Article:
Only a select few can say they’ve rocked microphones in front of thousands at a sold-out arena in Tokyo with Jurassic 5, spit rhymes at Lollapalooza, painted professional caliber oil color paintings in their California home and lent their distinctive bass-heavy voice, to such mega-brands as Coca Cola and Sega Dreamcast.
Now, buoyed by the wide spectrum of socio-cultural and geographical influences that have shaped him—hip-hop’s Renaissance man released his first solo album Fish Outta Water on Decon Records in the spring of 2009.
Indeed, this deeply personal body of work reveals a side of the long time Jurassic 5 and Ozomatli front man that his fans have never seen, a story from start to finish of his life, loves, triumphs and let downs, weaving in a powerful selection of beats from the likes of Scott Storch and Jake 1 and memorable appearances from Damian “Jr. Gong” and Stephen Marley, Anthony Hamilton, Beanie Man and others.
“I wanted this album to expose who I am as an artist. The majority of people know me from Jurassic 5 and Ozo, but I felt like nobody knew me as an artist,” Chali says. “I want to show you all facets of who I am. Man. Husband. Brother. Father. Son. Painter.”
Indeed, Chali’s diverse tastes—from the blues he was raised on to the political gangsta’ rap he loved to the graffiti art he sprayed as a teenager—flow from this album, like the oil colors Chali uses for his paintings.
There’s the Fury-produced,“Righteous Way,” an interpolation of Curtis Mayfield’s “The Makings Of You,” where Chali tells the story of his life through the eyes of his father, his 17 year- old son and himself.
Or the Scott Storch driven “Love Is Gonna Get You,” where Chali offers up his own take on the fabled KRS-One song that inspired this 21st century version.
“KRS was talking about how love was going to engulf his brother. This song talks about how love makes you do the strangest things, how it infects your heart and changes you forever,” he said.
Of course, no body of work involving Chali 2na would be complete without his trademark, articulate, spitfire rhymes, the sort of fearsome battle raps which first caught the ear of so many back when he honed his skills in Los Angeles’ storied underground hip-hop scene of the early nineties.
On “Don’t Stop,” featuring the ever soulful Anthony Hamilton, Chali beckons everyone– from revolutionaries to thugs to dime pieces–to leave their troubles at home over a melodic, flute-infused hook.
“Getting sick of the bickering from my peers and such. Bringing lyrics to keep your ears in touch,” he rhymes, daring anyone to test his mettle while playfully requesting that you too take your body to the dance floor in the same breath.
Indeed, Chali’s debut features a seemingly endless litany of groundbreaking tracks, which touch on topics the veteran musician has never bared to his listeners before. Whether it’s the trauma he experienced from the shooting death of a childhood friend to the twists and turns of his own family lineage, to the resistance to injustice that has always been imbued in Chali’s music, Fish Outta Water, is quite simply, a life’s worth of songs in the making.
Says Chali: “I want to free people’s asses and let their minds follow. To not be preachy, but to make them aware of what I’m about. I want to enlighten, but I ain’t trying to be a bumper sticker either.”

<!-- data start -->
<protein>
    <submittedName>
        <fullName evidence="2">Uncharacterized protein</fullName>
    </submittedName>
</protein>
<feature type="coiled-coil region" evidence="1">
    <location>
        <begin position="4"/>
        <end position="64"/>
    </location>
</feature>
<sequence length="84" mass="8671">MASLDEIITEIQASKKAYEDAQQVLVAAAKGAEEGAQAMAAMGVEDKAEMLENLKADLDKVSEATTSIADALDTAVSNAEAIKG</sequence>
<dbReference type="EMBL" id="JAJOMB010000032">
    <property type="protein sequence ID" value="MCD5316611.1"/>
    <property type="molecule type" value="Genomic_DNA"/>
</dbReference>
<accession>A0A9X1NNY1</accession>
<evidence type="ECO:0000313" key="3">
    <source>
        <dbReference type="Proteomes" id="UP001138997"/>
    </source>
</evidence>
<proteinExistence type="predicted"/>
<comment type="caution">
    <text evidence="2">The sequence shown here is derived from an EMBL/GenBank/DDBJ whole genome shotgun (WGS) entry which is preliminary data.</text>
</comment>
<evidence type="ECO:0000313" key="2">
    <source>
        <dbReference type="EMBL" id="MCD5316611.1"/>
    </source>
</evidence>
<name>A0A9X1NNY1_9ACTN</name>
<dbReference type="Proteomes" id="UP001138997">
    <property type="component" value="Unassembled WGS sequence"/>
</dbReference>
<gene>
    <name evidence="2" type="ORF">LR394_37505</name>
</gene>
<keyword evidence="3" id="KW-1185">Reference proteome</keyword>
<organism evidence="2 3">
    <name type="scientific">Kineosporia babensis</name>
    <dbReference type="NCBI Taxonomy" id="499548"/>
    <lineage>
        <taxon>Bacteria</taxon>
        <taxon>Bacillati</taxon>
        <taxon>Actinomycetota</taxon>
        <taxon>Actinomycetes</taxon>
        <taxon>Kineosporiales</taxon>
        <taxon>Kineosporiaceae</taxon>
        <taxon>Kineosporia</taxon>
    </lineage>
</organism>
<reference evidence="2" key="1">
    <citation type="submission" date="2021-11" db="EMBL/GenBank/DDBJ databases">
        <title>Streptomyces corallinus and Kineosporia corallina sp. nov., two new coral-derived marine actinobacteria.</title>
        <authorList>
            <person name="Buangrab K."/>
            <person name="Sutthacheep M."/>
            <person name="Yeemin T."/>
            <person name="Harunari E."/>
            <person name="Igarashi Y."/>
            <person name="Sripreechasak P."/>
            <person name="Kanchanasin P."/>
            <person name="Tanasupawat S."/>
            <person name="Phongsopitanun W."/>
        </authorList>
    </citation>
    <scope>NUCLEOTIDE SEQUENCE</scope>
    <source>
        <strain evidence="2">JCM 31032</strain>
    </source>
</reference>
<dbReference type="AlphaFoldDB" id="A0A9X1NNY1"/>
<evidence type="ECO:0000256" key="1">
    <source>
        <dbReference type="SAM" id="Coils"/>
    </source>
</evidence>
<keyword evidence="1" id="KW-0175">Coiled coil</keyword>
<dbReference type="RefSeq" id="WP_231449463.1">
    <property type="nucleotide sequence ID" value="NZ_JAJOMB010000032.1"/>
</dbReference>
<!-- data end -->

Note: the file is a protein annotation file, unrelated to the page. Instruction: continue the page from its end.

No doubt, there’s still plenty of fire in Chali’s lyrical arsenal. His days of training at the legendary Los Angeles hotspot, the Good Life Café, have taught him well. Only now, he’s fused the bass-heavy bravado with his own life’s story, and in doing so, creates an album of work that’s not only superb, it’s important.
Project 432...what does that even mean??? When you first hear the name, for a second it invokes images of Area 51 in the mind, or possibly some secret government experiments the C.I.A. is conducting on some poor souls turned lab rats.
Luckily for all of US, Project 432 has a much more benevolent mission that they intend to take worldwide. This Denver based band is creating a buzz and hitting the ground running already booking shows from Austin to L.A., bringing a brand new sound carrying an explosively dynamic range of grooves & vibrations.
Mixing a variation of styles, they draw you in with their steady soothing heartbeat created by their hip hop/funk sound and the rock drive behind their drummer/bass combination. They ground you with some fresh fatty dub as well as some funky grooves that'll get your entire body moving. The guitar and vocals will take you over with resounding elements in blues, hip hop, rock and soul music, screaming in moments, crying in others, and somehow carrying that happy, slinky, snapback skanky reggae flavor we love so much. With the keys bringing out beautiful bright tones, and in moments the spacy sounds that take us to celestial places as well as more subtle sub base and dub vibrations, the beauty of this cosmic creation is something unlike anything being done, and the fascinating part is the meaning of the very name.
Why 432??? Well, long story short, everything vibrates at a certain frequency range and 432hz is the perfect and actual range at which water, life, the earth as well as all elements are whole and centered and it is how we are all connected and aligned properly. Originally music was played and listened to at 432hz, and along the line it was changed to 440hz and caused our minds to come out of alignment, our vibrational frequency, our way of thinking, our pace and our natural rhythm in life altogether.
Project 432 tunes to 432hz as well as writes a message that tells a story of the hearts of the band members as well as the many stories that we all live out in this epic journey we walk out called life. They intend to impact the hearts of the masses literally healing people's minds and spirit by causing them to contemplate, consider, reconsider, and simply rock out and love the moment they are experiencing as they listen to the healing, grooving, and enchanting sounds that realign them with life.